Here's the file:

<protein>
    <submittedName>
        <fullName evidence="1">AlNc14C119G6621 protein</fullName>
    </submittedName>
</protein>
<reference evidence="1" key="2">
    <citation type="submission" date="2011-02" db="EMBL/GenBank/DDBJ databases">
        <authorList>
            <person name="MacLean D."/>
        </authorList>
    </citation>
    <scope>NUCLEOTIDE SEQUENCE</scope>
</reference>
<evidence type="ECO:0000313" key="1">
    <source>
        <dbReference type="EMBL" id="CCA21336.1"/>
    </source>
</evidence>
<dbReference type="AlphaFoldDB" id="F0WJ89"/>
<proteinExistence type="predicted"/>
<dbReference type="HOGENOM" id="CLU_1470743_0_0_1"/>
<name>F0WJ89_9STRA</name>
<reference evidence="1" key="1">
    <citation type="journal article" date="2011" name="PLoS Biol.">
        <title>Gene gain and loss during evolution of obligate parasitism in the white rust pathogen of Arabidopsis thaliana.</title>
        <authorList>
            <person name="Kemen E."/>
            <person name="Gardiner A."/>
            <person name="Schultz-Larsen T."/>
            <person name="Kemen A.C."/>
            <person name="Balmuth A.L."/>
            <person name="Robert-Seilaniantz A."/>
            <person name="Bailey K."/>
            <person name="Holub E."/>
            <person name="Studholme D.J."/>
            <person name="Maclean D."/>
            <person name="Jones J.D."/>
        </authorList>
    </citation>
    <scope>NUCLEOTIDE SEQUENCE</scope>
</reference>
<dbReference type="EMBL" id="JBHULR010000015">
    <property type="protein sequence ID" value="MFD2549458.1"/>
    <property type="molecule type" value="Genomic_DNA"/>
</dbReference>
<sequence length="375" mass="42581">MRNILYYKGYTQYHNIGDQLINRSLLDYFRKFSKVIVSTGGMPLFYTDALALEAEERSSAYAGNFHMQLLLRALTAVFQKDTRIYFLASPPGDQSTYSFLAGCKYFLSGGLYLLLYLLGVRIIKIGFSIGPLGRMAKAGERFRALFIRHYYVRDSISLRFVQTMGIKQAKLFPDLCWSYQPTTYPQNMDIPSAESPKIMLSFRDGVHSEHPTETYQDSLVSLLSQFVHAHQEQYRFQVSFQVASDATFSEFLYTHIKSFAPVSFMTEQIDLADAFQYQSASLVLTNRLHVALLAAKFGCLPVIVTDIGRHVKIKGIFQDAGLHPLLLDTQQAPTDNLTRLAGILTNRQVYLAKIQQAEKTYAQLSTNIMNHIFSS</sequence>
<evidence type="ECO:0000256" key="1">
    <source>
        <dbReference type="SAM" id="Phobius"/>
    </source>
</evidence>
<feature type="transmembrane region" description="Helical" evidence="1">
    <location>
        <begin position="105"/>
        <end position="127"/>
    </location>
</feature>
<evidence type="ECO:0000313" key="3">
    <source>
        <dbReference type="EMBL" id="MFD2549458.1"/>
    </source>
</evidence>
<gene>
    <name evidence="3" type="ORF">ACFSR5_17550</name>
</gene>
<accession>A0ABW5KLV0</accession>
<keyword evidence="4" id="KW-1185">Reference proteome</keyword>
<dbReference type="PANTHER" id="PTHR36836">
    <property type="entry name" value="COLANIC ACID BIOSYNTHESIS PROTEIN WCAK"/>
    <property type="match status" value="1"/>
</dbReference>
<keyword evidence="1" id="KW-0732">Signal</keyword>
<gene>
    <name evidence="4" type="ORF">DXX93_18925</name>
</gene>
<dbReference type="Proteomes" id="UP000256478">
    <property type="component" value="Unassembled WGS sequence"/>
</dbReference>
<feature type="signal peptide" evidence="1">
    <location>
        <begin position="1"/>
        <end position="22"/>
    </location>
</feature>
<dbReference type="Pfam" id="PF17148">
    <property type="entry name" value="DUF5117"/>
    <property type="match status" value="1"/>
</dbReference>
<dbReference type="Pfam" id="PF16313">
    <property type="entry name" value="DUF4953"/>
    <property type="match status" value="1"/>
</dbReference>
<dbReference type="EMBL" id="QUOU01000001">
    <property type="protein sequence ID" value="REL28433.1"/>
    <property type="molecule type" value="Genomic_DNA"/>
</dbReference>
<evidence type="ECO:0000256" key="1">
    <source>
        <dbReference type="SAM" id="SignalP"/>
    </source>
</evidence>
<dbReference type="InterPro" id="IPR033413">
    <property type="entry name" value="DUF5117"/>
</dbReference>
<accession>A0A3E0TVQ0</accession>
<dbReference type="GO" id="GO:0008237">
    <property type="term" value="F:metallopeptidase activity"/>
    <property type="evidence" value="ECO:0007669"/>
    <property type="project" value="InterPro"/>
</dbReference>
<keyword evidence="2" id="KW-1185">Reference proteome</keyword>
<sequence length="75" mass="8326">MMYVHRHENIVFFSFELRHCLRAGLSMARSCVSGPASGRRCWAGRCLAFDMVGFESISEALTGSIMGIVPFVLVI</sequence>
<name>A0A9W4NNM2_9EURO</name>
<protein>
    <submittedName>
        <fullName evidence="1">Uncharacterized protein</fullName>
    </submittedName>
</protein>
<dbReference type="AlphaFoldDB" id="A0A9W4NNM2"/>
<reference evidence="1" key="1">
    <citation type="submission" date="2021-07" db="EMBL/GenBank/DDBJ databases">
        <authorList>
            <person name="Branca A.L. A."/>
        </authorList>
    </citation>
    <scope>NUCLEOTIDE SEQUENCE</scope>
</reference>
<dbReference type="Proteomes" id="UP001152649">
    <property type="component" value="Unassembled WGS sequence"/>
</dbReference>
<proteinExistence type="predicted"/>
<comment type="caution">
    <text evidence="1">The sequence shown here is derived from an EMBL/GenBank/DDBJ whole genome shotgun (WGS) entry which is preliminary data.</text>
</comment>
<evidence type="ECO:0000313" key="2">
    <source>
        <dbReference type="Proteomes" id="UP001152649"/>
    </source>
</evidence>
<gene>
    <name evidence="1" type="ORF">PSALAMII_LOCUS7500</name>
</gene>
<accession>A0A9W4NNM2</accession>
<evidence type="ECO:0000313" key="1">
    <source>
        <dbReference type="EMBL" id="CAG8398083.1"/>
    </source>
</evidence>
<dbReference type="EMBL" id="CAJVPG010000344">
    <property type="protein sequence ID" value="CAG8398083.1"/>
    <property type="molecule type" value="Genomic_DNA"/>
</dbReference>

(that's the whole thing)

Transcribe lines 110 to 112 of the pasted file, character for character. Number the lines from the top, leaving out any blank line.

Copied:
</dbReference>
<keyword evidence="2" id="KW-1185">Reference proteome</keyword>
<sequence length="75" mass="8326">MMYVHRHENIVFFSFELRHCLRAGLSMARSCVSGPASGRRCWAGRCLAFDMVGFESISEALTGSIMGIVPFVLVI</sequence>